On November 27, 2007, JDS Uniphase announced (here) that following a month-long trial in the securities lawsuit pending against the company and four of its former executives, the jury returned a verdict in favor of all defendants on all claims. News reports discussing the verdict can be found here and here. Law.com has a detailed November 28, 2007 article discussing the verdict here. Background regarding the JDSU securities lawsuit can be found here and my prior post discussing the JDSU trial can be found here.

The JDSU trial was being closely watched because trials in securities cases are so rare. The Securities Litigation Watch blog documents here just how rare trials in securities lawsuits are, but also points out here that coincidentally a trial is currently underway in the Apollo Group securities lawsuit as well. (Alert reader Cathy Power reports that the Apollo Group trial currently underway in federal court in Phoenix before Judge Teilborg is scheduled to run through February 2008.)

The JDSU plaintiffs of course are now free to appeal the trial outcome, which, given their sunk costs and the $20 billion in claimed damages, seems like a certainty. As they lick their wounds and contemplate their appeal, the plaintiffs might well be heartened to consider a development in the Ninth Circuit that took place just a day before the JDSU jury verdict.
As rare as a securities trial is, an appellate decision following a securities trial is an even more unusual event. In a November 26, 2007 opinion (here), the Ninth Circuit reversed and remanded the defense verdict of Central District of California Judge James Selna following a three-day bench trial in a securities lawsuit.

The case arises out of the 2002 merger of Reliant Interactive Media Corporation and Thane International. Prior to the merger, Reliant’s stock was traded on the OTCBB, while Thane’s stock was not publicly traded. As part of the merger, Reliant’s shareholders were to receive Thane stock. The lawsuit essentially turns on what representations Thane made about where its shares would be traded after the merger.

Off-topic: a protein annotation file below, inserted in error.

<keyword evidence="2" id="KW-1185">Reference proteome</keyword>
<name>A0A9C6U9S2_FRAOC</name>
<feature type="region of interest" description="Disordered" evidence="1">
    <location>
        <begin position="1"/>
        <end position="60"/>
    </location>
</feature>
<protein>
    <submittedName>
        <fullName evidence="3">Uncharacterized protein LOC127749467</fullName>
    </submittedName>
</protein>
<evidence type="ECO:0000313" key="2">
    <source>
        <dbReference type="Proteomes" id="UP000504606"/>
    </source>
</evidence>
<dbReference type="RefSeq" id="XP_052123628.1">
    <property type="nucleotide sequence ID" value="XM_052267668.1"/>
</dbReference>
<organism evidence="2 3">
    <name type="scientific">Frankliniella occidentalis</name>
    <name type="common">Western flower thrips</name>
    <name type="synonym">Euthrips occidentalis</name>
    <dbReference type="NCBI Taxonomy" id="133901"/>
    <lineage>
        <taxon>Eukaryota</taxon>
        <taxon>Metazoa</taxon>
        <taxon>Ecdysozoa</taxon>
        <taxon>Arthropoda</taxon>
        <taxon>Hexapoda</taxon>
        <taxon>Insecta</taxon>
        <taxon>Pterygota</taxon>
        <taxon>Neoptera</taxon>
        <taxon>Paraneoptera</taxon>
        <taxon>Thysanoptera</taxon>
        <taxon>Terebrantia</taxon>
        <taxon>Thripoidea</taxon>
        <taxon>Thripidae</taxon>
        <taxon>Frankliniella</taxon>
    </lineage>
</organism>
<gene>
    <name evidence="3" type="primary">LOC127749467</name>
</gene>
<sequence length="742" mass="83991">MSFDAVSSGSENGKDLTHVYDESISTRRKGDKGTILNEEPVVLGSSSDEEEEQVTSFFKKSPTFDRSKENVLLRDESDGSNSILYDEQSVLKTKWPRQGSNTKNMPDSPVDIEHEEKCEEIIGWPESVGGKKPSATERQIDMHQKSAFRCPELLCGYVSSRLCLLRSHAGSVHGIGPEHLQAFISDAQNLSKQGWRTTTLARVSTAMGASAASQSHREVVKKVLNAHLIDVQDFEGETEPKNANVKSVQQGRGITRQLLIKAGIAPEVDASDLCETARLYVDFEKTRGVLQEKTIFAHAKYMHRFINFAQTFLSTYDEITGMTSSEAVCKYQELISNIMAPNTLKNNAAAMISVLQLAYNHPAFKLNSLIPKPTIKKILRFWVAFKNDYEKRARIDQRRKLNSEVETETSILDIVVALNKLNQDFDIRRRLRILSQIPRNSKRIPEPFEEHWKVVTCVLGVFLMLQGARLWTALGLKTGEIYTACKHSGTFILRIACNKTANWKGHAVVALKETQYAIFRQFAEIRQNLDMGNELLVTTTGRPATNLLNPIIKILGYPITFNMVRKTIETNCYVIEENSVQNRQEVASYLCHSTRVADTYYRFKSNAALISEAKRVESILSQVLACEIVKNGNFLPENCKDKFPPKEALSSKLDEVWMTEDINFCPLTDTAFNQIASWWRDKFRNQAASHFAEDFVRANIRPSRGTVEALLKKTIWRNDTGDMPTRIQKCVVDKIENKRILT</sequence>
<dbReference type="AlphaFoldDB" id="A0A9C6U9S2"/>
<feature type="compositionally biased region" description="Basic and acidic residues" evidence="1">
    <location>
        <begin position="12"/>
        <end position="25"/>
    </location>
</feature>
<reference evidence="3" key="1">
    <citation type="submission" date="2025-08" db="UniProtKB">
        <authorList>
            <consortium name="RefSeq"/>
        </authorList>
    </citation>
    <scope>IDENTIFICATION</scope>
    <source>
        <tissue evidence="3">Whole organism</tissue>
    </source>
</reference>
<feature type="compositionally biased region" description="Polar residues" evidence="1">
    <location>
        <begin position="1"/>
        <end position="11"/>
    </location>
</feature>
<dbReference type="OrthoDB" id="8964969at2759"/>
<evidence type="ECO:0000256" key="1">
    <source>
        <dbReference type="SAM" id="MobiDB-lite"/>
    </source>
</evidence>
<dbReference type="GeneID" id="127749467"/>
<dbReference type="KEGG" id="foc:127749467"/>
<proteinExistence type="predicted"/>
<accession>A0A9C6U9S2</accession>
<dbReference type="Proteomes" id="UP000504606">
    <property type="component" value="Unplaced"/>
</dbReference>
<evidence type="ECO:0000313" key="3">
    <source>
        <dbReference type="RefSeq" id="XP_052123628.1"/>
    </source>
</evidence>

The plaintiffs contend that Thane represented that its shares would be listed on NASDAQ. It appears that the initial draft of the Prospectus stated that Thane’s post-merger stock would be listed on NASDAQ or another national stock exchange. The final Prospectus omitted the specific listing requirement, but said only that Thane’s shares had been approved for trading on NASDAQ – which appears to have been true. Thane did not, however, list its shares on NASDAQ. Its investment bankers apparently advised the company to forestall the NASDAQ listing until the company could complete a planned post-merger secondary offering. Thane’s shares traded on the OTCBB after the merger was consummated in May 2002 and its shares initially traded in the range of $7 to $8.50 a share.

Thane neither listed its shares with NASDAQ nor completed a secondary offering. Instead, as the court noted, “Thane International shareholders experienced a wild ride.” Its share price sank to $2.00 on August 16, 2002 news of unfavorable financial results, and its share price thereafter continued to drop, Thane completed a February 2004 “going private” transaction at 35 cents a share.

The plaintiffs filed suit alleging violation of Section 12(a)(2) of the Securities Act of 1933 and also control person liability against several of Thane’s directors and officers under Section 15 of the Securities Act of 1933. The district court, following a three-day bench trial, held that the defendants had not violated Section 12 because the statements in the final Prospectus about Thane’s approval for a NASDAQ listing were “literally true.” The district court further held that even if there were misrepresentations, they were not material because the share price did not drop its initial 18 days of trading, even though the stock obviously was not listed on NASDAQ – suggesting that investors were not perturbed by the OTCBB trading.